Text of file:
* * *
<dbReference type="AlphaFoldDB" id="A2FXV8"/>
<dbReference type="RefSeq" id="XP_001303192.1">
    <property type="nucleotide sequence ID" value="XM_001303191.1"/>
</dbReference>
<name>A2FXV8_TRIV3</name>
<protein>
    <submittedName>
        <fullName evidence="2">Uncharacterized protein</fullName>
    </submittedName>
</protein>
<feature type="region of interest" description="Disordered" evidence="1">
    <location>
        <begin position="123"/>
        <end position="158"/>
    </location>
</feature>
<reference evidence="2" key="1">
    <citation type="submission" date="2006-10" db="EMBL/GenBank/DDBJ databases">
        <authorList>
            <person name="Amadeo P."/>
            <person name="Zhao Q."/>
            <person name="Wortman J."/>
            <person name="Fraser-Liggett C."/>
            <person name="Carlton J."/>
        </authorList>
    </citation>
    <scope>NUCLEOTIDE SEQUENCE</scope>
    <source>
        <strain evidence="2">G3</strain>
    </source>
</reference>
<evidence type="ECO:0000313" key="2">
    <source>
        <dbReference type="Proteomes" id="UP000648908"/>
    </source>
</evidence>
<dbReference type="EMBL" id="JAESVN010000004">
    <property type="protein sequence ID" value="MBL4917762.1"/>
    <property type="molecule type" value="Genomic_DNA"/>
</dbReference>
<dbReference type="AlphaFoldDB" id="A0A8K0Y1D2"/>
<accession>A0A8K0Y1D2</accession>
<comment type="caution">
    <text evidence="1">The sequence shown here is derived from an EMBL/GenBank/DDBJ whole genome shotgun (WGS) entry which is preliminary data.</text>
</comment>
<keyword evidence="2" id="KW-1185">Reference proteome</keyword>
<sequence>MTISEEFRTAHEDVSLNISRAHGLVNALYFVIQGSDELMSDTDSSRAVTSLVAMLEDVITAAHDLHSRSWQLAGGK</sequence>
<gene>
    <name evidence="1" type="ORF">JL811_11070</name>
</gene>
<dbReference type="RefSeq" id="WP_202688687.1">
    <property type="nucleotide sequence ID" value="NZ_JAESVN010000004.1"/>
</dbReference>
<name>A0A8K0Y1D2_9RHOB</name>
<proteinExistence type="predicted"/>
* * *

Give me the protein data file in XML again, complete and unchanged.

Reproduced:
<dbReference type="AlphaFoldDB" id="A2FXV8"/>
<dbReference type="RefSeq" id="XP_001303192.1">
    <property type="nucleotide sequence ID" value="XM_001303191.1"/>
</dbReference>
<name>A2FXV8_TRIV3</name>
<protein>
    <submittedName>
        <fullName evidence="2">Uncharacterized protein</fullName>
    </submittedName>
</protein>
<feature type="region of interest" description="Disordered" evidence="1">
    <location>
        <begin position="123"/>
        <end position="158"/>
    </location>
</feature>
<reference evidence="2" key="1">
    <citation type="submission" date="2006-10" db="EMBL/GenBank/DDBJ databases">
        <authorList>
            <person name="Amadeo P."/>
            <person name="Zhao Q."/>
            <person name="Wortman J."/>
            <person name="Fraser-Liggett C."/>
            <person name="Carlton J."/>
        </authorList>
    </citation>
    <scope>NUCLEOTIDE SEQUENCE</scope>
    <source>
        <strain evidence="2">G3</strain>
    </source>
</reference>
<evidence type="ECO:0000313" key="2">
    <source>
        <dbReference type="Proteomes" id="UP000648908"/>
    </source>
</evidence>
<dbReference type="EMBL" id="JAESVN010000004">
    <property type="protein sequence ID" value="MBL4917762.1"/>
    <property type="molecule type" value="Genomic_DNA"/>
</dbReference>
<dbReference type="AlphaFoldDB" id="A0A8K0Y1D2"/>
<accession>A0A8K0Y1D2</accession>
<comment type="caution">
    <text evidence="1">The sequence shown here is derived from an EMBL/GenBank/DDBJ whole genome shotgun (WGS) entry which is preliminary data.</text>
</comment>
<keyword evidence="2" id="KW-1185">Reference proteome</keyword>
<sequence>MTISEEFRTAHEDVSLNISRAHGLVNALYFVIQGSDELMSDTDSSRAVTSLVAMLEDVITAAHDLHSRSWQLAGGK</sequence>
<gene>
    <name evidence="1" type="ORF">JL811_11070</name>
</gene>
<dbReference type="RefSeq" id="WP_202688687.1">
    <property type="nucleotide sequence ID" value="NZ_JAESVN010000004.1"/>
</dbReference>
<name>A0A8K0Y1D2_9RHOB</name>
<proteinExistence type="predicted"/>